The U.S. Senate on Wednesday approved an amendment to make the Minority Development Business Agency (MBDA) permanent, nearly culminating a decades-long effort to solidify the agency's position. 

A bipartisan cohort of senators, including Small Business and Entrepreneurship committee chair Ben Cardin (D-Md.) and Commerce committee ranking member Roger Wicker (R-Miss.), added the measure to the infrastructure bill, which the legislation's backers hope will pass the chamber in the next several days.

The MBDA helps minority entrepreneurs get access to capital, government contracts, and markets through its business centers throughout the country. The amendment would funnel $110 million annually to the agency until FY2025, more than double its FY2021 level. (Congress could set a new funding level after that.) The measure also would widen the MBDA's footprint, creating regional offices and rural business centers to be run through Historically Black Colleges and Universities and Minority Serving Institutions.

"The Covid-19 pandemic has shined a bright light on the unique burdens that minority entrepreneurs face, so I am proud that the Senate has moved to provide the MBDA with the stability, leadership, and resources it needs to invest in minority businesses," Cardin said in a statement Thursday.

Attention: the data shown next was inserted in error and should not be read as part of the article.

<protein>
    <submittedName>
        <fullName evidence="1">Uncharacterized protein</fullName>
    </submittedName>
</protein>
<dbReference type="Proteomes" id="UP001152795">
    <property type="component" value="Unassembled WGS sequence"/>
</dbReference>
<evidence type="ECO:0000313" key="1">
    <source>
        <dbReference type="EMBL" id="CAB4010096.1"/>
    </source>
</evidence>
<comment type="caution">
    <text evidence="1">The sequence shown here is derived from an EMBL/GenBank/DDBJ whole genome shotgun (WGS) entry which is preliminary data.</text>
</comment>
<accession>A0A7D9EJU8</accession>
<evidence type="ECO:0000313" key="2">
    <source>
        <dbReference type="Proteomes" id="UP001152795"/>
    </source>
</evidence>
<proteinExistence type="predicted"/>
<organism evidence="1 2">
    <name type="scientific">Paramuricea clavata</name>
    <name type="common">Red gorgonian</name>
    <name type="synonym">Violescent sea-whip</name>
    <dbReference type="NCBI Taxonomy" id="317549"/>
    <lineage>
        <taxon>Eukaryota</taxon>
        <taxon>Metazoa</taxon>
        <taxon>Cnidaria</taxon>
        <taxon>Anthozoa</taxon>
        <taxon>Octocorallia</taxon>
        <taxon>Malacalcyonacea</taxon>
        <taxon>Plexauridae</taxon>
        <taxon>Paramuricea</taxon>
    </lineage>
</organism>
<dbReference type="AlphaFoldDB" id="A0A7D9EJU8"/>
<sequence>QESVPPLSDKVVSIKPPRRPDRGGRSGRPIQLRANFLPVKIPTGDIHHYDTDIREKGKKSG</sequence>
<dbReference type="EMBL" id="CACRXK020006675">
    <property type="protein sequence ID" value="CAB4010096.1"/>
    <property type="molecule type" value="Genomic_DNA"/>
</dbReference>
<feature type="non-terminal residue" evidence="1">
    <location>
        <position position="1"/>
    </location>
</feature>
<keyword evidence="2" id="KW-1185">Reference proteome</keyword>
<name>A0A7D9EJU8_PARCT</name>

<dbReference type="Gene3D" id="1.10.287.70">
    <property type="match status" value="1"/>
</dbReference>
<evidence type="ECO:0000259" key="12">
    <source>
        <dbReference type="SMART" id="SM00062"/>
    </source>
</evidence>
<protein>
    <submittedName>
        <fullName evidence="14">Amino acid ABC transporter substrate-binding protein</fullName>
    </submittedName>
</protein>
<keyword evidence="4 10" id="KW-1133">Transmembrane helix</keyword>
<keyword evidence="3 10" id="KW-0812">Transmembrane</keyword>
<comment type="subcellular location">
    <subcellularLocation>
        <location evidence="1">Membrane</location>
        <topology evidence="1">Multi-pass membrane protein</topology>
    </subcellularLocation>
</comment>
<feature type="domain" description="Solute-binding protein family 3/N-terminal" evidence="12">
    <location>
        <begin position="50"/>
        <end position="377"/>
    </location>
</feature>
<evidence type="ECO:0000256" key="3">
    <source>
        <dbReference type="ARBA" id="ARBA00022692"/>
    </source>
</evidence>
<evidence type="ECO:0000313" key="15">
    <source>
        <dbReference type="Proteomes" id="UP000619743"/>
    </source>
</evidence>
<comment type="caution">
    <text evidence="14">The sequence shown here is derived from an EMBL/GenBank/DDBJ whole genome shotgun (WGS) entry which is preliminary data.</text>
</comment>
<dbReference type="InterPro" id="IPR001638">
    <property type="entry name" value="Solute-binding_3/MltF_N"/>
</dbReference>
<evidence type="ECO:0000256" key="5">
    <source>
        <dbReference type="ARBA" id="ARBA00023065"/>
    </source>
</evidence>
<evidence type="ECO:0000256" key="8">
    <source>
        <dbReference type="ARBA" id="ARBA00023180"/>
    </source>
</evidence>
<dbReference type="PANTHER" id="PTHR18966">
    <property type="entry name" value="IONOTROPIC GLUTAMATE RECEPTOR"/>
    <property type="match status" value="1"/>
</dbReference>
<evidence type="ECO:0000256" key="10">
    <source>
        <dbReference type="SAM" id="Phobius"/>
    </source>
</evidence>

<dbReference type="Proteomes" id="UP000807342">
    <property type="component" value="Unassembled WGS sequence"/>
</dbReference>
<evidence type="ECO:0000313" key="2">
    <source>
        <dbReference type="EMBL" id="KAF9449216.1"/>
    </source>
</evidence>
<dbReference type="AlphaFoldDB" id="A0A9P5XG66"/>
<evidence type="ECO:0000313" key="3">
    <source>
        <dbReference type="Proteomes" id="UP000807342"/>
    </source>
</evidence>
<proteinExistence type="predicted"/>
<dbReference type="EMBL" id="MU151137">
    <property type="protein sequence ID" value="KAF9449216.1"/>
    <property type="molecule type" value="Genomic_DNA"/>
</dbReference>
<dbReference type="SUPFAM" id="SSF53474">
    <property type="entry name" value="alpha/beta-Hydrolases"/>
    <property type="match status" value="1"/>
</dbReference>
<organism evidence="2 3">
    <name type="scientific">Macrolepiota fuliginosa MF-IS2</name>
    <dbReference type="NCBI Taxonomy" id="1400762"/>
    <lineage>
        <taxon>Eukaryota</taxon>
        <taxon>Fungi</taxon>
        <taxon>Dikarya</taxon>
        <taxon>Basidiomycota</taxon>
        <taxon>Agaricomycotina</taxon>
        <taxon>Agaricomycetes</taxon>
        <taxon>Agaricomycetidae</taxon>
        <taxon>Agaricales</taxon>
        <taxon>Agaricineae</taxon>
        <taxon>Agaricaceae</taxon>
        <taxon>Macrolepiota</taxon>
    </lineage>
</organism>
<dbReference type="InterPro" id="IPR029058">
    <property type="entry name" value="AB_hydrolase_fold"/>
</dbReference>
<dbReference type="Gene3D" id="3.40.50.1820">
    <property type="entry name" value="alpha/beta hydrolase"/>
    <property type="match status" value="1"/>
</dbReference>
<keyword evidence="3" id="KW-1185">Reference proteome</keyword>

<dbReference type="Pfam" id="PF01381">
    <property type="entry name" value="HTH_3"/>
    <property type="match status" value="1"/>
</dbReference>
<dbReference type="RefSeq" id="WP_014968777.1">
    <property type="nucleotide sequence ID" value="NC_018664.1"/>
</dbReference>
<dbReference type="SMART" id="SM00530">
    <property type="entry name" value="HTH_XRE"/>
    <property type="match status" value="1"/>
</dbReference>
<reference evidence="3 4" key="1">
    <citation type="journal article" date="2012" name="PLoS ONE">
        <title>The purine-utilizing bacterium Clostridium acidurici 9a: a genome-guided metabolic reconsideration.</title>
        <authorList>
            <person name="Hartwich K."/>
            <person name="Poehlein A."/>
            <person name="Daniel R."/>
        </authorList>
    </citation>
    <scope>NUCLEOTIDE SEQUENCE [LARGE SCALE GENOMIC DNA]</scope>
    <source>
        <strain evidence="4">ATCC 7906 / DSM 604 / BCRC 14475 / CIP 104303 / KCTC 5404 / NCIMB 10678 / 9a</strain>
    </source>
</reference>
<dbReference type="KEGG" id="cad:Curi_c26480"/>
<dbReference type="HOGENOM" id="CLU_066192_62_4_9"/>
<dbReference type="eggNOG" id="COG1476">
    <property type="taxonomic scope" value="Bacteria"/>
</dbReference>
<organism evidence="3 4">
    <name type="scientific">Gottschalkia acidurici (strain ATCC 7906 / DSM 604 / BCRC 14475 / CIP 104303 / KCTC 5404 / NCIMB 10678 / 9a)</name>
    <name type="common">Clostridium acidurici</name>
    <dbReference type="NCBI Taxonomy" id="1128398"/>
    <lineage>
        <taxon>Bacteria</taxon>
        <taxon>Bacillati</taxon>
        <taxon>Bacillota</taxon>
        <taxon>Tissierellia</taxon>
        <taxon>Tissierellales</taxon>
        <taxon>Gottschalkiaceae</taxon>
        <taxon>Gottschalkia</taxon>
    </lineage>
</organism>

President Richard Nixon created the MBDA through an executive order in 1969. Members of Congress have introduced bills to codify the agency going all the way back to 1980, according to the MBDA. None has passed, requiring Congress to appropriate money for each fiscal year to keep it operating. 

Ron Busby Sr., president and CEO of Washington, D.C.-based nonprofit U.S. Black Chambers, said that since his organization's inception, it has been advocating for permanent funding of the MBDA: "For the past 12 years, we have been having this conversation and been very, very diligent." 

Now the moment could finally be here. Busby says he is "elated" Republicans and Democrats came together to support minority-owned businesses, which were disproportionally affected by the pandemic--and which had already faced myriad structural barriers.